The following is a guest post by David Kippen, Ph.D. of TMP Worldwide. Dr. Kippen serves as TMP Worldwide’s Vice President, Global Brand Strategy, and leads branding and communications initiatives for TMP Worldwide’s largest accounts. His post today focuses on the challenge of building employment brands.
Selling Service Sectors
Every job has elements that are a pleasure and others that are, well, a challenge. Now, while you might assume that building brands is nothing but fun, building employment brands in the service sector is a real challenge.
Part of the challenge comes from the nature of the sector itself. It’s stunningly self-evident that the product of a service brand is…service. Also self-evident: service is ultimately an intangible that your organization relies on your workforce to deliver.
You know good service when you experience it—you know when you’re not getting it—you may even be able to document the kinds of service that you want your company to deliver on, but your organization relies on every individual with a public point of contact to live up to and deliver on the brand experience.
In other words, unlike a product brand (let’s not get sexy—think peanut butter, laundry soap, motor oil) or an experiential brand (based on your experience in an environment, not the products or service you receive, this could range from a brand like Disney to Starbucks), your people are your product. And to survive and thrive, service brands need to prove not good, but great service.
Hold on now. Before you start composing postings in your head to explain all the ways in which this is true in every organization (true, but it’s a matter of degree), let me get to my point.
The golden rule of selling service sector work is this: selling service doesn’t work. (Okay, start composing now.)
Why? Well, assuming you care about turnover (as in, you don’t want any more of it than you have to endure), here are a few reasons:
1. Good service is a job; great service is a gift. Employees can be coached to deliver good service to the extent that the training they receive anticipates real-world challenges they’ll face. But great service, service that makes you say "wow" is service that goes above and beyond that script. By definition, then, great service is something employees can choose to look for and deliver, or not.Now, here’s the most important thing to understand about that gift: in most cases, it’s a gift given to the customer.
The gift originates in the chemistry between employee and customer or the individual employees calling to service. While the organization benefits from this exchange, the organization is an indirect recipient.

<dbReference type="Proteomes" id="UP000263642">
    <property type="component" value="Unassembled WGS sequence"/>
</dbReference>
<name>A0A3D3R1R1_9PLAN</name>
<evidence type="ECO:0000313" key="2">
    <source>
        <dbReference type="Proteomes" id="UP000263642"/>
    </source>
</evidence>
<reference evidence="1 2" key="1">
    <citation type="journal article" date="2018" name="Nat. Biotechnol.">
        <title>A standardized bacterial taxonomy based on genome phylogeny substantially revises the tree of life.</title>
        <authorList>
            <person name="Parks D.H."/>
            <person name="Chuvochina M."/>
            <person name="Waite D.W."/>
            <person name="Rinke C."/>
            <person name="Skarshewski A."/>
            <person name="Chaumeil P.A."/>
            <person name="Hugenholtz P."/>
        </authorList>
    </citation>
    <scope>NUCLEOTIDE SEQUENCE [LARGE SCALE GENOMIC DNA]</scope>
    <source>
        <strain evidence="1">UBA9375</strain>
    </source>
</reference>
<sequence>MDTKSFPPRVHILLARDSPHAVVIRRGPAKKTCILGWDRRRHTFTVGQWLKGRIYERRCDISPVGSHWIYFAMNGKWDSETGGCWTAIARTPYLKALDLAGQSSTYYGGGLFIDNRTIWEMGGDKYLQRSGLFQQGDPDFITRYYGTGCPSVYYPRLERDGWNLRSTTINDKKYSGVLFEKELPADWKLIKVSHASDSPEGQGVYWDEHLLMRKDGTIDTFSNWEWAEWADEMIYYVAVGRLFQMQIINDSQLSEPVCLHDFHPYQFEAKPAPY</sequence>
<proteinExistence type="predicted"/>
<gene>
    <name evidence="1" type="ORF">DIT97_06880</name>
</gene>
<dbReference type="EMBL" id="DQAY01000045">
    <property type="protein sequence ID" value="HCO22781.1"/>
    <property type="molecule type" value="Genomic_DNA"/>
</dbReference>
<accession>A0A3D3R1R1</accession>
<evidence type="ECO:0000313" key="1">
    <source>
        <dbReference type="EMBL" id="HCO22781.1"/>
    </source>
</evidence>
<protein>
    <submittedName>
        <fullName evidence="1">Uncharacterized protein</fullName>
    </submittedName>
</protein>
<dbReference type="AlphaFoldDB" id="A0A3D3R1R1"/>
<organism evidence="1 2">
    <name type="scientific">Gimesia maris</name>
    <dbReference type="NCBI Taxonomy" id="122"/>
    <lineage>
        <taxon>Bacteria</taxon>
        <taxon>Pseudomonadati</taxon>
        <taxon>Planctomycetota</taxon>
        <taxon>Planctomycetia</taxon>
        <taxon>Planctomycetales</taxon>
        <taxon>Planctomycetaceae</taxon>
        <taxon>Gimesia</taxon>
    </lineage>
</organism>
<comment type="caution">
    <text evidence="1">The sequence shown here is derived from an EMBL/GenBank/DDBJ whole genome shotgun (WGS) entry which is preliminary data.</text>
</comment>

2. A calling to service isn’t "ownable" by the organization. When someone does a great job handling your problem they receive satisfaction intrinsic to the interaction. The employee gives a gift of service and receives a reciprocal satisfaction from the customer. The organization may have provided the tools to provide the service—in the case of a call center, for example, the organization provides the phones, the scripts, the training and the options customer care reps can call on—but the organization relies on the individual to deliver "wow" service. And again, that’s a gift the employee gives the customer which benefits the organization.
3. Selling and service are complimentary if there’s a mutual value basis, but if there’s a mutual value basis, it’s the value, not the service that sells. By mutual value basis I mean nothing more than the economic basis of the employment agreement: you need a job; I have an opening; your skills match my requirements. The "skills" you have and the need I have are an ability to be of service. In exchange for the promise to exercise those skills, I’ll give you money. In exchange for the demonstrated aptitude to deliver service per my requirements, I’ll continue to give you money.
But that doesn’t get to great service—just to "meets requirements" service.
So, if it’s not with selling and not on the basis of the value transaction, how do you position service sector employment opportunities? I know of only one sure-fire answer: as a calling, an avocation, a mission.
But doing that positioning without resorting to selling…now that’s a challenge. What you have to find is what I think of as a magical fusion point: "unique enablement."
Put simply, if what provides the brand value (outstanding service) is owned by the employee and given as a gift to the customer on behalf of the organization, what the organization actually owns is the ways in which it makes that mutually-satisfying transaction possible. And of these, what your messaging needs to convey are the elements you don’t share with everybody else. (The unique part). This should be the basis of positioning and messaging.